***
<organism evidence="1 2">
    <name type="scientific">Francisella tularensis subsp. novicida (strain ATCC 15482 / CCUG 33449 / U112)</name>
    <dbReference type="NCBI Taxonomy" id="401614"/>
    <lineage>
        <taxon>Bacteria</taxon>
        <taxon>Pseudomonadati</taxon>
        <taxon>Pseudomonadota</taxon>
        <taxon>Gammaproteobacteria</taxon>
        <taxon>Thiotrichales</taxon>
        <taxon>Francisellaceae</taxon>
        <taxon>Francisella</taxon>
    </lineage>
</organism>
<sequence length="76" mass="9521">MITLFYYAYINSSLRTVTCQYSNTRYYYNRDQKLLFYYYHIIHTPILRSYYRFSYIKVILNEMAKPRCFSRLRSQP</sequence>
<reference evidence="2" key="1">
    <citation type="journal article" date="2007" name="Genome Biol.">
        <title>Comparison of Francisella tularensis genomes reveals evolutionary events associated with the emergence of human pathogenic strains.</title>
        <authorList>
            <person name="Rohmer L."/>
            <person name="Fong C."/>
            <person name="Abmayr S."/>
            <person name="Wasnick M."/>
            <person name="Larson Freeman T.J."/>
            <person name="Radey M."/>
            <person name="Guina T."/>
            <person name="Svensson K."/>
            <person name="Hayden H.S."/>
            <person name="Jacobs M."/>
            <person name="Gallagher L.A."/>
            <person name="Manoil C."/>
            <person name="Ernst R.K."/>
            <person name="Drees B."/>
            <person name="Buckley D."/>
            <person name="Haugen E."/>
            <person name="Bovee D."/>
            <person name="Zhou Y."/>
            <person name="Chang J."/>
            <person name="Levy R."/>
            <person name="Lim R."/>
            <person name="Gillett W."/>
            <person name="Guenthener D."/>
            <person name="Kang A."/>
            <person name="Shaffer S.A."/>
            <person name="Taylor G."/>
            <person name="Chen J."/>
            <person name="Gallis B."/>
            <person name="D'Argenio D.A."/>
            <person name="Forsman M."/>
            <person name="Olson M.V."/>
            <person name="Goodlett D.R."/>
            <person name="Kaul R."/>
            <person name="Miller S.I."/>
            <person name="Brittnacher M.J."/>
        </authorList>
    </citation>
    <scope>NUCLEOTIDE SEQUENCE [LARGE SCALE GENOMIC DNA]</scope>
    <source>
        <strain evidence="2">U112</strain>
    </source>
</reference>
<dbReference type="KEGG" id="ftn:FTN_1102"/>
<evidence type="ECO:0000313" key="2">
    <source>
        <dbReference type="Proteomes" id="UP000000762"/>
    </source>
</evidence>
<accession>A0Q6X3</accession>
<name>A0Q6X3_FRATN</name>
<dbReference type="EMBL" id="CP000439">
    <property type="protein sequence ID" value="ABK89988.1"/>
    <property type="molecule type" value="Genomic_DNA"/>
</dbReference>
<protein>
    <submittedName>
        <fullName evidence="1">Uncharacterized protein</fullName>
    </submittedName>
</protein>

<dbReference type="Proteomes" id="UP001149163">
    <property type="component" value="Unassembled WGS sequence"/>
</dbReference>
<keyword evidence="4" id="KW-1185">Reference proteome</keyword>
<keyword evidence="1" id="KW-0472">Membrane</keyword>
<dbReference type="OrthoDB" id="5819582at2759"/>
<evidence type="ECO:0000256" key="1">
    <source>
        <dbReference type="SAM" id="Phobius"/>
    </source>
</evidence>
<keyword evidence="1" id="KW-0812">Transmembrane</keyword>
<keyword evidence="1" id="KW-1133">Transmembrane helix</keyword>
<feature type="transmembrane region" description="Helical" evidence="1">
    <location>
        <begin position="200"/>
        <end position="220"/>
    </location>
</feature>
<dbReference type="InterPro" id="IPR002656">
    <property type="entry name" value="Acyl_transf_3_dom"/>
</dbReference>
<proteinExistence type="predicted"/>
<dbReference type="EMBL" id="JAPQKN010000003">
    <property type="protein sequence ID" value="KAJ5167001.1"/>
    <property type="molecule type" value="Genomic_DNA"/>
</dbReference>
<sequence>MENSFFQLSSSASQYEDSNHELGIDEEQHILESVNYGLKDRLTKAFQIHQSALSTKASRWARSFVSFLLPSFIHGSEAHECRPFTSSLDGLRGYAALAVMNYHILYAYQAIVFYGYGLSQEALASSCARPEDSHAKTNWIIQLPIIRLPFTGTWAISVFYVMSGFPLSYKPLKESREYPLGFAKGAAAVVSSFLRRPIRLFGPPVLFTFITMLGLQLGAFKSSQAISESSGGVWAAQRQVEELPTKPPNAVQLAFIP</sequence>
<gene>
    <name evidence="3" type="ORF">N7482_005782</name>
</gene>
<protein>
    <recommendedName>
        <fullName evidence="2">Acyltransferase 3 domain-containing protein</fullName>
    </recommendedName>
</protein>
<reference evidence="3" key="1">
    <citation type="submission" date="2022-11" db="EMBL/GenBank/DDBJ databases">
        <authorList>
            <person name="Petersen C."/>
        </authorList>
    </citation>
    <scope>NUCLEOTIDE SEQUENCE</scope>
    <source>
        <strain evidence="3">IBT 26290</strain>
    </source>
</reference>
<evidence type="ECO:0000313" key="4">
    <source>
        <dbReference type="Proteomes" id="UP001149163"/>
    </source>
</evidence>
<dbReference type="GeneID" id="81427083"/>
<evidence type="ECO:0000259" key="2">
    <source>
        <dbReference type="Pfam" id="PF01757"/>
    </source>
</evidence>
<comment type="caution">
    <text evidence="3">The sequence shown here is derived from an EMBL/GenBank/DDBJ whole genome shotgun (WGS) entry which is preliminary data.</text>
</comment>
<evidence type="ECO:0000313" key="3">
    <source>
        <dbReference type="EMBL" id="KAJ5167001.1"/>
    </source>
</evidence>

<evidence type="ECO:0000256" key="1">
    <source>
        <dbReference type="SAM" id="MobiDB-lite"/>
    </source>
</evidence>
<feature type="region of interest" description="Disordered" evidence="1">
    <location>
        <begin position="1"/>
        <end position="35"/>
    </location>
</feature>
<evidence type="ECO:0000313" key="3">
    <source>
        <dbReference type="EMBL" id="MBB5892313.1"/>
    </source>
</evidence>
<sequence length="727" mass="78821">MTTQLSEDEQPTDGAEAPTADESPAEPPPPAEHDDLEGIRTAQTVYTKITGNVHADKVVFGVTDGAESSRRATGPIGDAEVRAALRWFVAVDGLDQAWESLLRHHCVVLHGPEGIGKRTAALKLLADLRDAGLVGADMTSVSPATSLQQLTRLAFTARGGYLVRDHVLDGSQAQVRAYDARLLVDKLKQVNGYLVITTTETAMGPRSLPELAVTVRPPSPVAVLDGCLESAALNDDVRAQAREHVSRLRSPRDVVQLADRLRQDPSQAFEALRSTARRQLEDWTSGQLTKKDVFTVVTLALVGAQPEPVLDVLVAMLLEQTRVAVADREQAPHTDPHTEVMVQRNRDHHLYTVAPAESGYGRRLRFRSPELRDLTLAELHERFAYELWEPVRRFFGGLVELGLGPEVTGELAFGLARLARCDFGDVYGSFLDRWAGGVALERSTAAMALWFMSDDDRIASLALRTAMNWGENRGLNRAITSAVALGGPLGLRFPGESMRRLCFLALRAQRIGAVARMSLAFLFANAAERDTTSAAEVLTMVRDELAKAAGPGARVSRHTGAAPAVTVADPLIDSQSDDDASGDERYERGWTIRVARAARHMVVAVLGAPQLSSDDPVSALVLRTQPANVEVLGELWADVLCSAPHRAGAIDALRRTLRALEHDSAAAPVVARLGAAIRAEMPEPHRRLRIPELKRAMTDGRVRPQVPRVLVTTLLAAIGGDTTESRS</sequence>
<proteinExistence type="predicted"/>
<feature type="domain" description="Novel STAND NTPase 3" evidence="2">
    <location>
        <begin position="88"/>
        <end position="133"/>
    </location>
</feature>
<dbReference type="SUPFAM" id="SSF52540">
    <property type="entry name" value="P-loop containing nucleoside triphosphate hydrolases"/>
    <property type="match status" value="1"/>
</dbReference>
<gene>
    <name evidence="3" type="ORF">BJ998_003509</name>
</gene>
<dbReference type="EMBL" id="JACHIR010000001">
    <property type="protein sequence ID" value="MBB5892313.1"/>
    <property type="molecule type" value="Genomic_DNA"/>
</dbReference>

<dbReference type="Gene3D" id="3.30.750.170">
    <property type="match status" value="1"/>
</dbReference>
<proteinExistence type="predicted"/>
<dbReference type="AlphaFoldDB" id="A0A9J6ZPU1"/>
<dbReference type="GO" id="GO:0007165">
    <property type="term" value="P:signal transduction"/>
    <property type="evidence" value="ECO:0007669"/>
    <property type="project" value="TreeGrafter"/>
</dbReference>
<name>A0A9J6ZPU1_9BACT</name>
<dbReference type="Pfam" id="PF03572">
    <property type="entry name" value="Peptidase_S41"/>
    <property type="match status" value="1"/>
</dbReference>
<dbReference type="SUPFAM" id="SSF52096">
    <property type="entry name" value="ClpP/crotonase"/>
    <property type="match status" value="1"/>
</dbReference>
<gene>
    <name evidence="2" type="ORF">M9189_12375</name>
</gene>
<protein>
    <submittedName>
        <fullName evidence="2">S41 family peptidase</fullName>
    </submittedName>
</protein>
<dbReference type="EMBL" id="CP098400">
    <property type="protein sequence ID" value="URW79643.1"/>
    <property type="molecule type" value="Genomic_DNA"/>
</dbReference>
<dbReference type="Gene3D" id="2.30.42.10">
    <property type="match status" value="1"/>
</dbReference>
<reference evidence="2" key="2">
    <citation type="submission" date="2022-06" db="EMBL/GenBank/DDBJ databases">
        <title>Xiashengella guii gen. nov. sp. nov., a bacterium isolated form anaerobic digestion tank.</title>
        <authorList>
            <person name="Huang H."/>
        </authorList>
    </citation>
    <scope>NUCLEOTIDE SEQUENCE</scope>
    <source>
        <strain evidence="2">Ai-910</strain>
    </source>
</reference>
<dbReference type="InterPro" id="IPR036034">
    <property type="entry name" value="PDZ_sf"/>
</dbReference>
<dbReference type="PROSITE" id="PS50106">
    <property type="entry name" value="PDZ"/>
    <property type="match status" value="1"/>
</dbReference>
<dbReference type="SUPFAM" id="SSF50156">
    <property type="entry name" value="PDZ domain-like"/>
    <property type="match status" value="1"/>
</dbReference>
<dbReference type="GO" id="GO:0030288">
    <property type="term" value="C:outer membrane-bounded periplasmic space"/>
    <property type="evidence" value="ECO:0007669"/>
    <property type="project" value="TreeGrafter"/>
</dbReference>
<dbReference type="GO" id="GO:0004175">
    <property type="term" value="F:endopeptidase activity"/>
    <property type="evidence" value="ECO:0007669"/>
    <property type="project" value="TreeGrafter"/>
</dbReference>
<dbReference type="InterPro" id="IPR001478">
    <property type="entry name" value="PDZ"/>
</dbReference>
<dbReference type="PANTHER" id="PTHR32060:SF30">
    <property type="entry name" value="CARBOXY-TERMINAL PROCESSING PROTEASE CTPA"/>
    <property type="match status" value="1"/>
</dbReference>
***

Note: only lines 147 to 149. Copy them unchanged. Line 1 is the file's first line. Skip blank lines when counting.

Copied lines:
    </source>
</evidence>
<feature type="region of interest" description="Disordered" evidence="1">